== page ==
Finally, we see Simmons once again show off his impressive burst and understanding of his opponent’s blocking scheme. Simmons avoids the double team by looping around the left guard, and he’s simply too quick for the OL to catch him. He finishes the play with a strong sack on Iowa’s QB.

These are some of the best plays I watched from Simmons, and they demonstrate his strengths. He’s an excellent straight-line rusher that uses his impressive power and explosiveness to wreak havoc in the opponent’s backfield. I love how comfortable he is with his swim move, and also how quickly he deciphers his opponent’s blocking scheme. You have to put in the work in the film room to pull some of these plays off, and Simmons clearly did.

Let’s talk about some of Simmons’ weaknesses. For one, he’s nowhere near as good of a point-of-attack run defender as his size and strength indicate. The reason? Leverage. Simmons has a bad habit of shooting straight up out of his stance at the snap, and when that happens he often gets pushed back or stalled out. That technique issue is magnified against double teams, where Simmons often gets washed out of plays completely. Watch his film against Alabama to see how easily he gets neutralized in these situations.

While Simmons shows off some impressive pass rush moves, he can too often get stalled out if his initial attack fails. He’ll need to add more varied counters to his arsenal to avoid getting shut down against quality NFL competition. While Simmons shows off impressive burst and above-average flexibility for a DT, he struggles if forced to change direction quickly and isn’t capable of making many plays in space. Too often I saw Simmons get juked out in the backfield by a mobile QB or particularly shifty RB, and I have a feeling that his athletic testing will show him to be weak in this area.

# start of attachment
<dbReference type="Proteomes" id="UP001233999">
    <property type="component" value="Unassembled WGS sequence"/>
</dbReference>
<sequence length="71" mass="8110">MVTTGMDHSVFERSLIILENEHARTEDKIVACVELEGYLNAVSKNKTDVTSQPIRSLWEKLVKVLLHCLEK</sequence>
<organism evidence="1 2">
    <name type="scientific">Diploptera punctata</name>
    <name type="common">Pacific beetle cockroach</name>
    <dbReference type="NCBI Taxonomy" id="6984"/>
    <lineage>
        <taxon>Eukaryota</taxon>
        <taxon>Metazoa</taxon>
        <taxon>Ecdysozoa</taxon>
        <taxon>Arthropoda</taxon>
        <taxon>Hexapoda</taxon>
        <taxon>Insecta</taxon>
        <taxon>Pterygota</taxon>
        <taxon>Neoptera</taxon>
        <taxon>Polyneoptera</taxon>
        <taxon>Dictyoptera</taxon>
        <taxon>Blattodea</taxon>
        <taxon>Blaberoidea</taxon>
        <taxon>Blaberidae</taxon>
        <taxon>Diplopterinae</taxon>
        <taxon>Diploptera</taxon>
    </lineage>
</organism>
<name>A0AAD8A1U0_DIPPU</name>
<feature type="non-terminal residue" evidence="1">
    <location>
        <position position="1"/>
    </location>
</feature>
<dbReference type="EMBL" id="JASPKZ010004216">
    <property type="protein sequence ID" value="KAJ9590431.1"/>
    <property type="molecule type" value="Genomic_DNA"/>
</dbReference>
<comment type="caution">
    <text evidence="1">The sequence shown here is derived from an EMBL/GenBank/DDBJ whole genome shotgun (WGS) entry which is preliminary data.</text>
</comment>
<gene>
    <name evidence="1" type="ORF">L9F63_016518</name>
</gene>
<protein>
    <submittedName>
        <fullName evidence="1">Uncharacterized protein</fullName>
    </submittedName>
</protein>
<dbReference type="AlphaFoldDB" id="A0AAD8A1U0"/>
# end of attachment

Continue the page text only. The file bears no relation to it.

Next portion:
Then we get to the elephant in the room: Simmons has a big character red flag stemming from a violent incident in 2016. I’m not going to comment on the incident itself, suffice to say that the NFL is barring him from the Combine. However, Simmons was never convicted of any crime, and his coaches and teammates rave about his work ethic and the fact that he’s changed since then. The Falcons are very leery of off-field issues after being burned by Prince Shembo, Ra’shede Hageman, and Jalen Collins in a short span of time—and that could affect his stock in Atlanta.

I like Simmons’ fit in Dan Quinn’s defense as a penetrating 3T that can cause disruption on all three downs. However, fans looking for a big improvement to the Falcons’ run defense should be concerned about Simmons shortcomings with leverage. For a good example of proper leverage usage, go watch Ed Oliver. Oliver is probably twenty pounds lighter than Simmons, but holds up much more consistently at the point of attack and against double teams because he understands how to use leverage. Simmons certainly has a higher ceiling as a run defender because of his size advantage, but his technique hasn’t quite caught up yet.

Simmons is absolutely a player that I expect to be in play for the Falcons if they remain at pick 14, and would give Atlanta a dangerous interior duo for years to come. What do you think, Falcons fans? How do you feel about adding Jeffery Simmons to the DT rotation?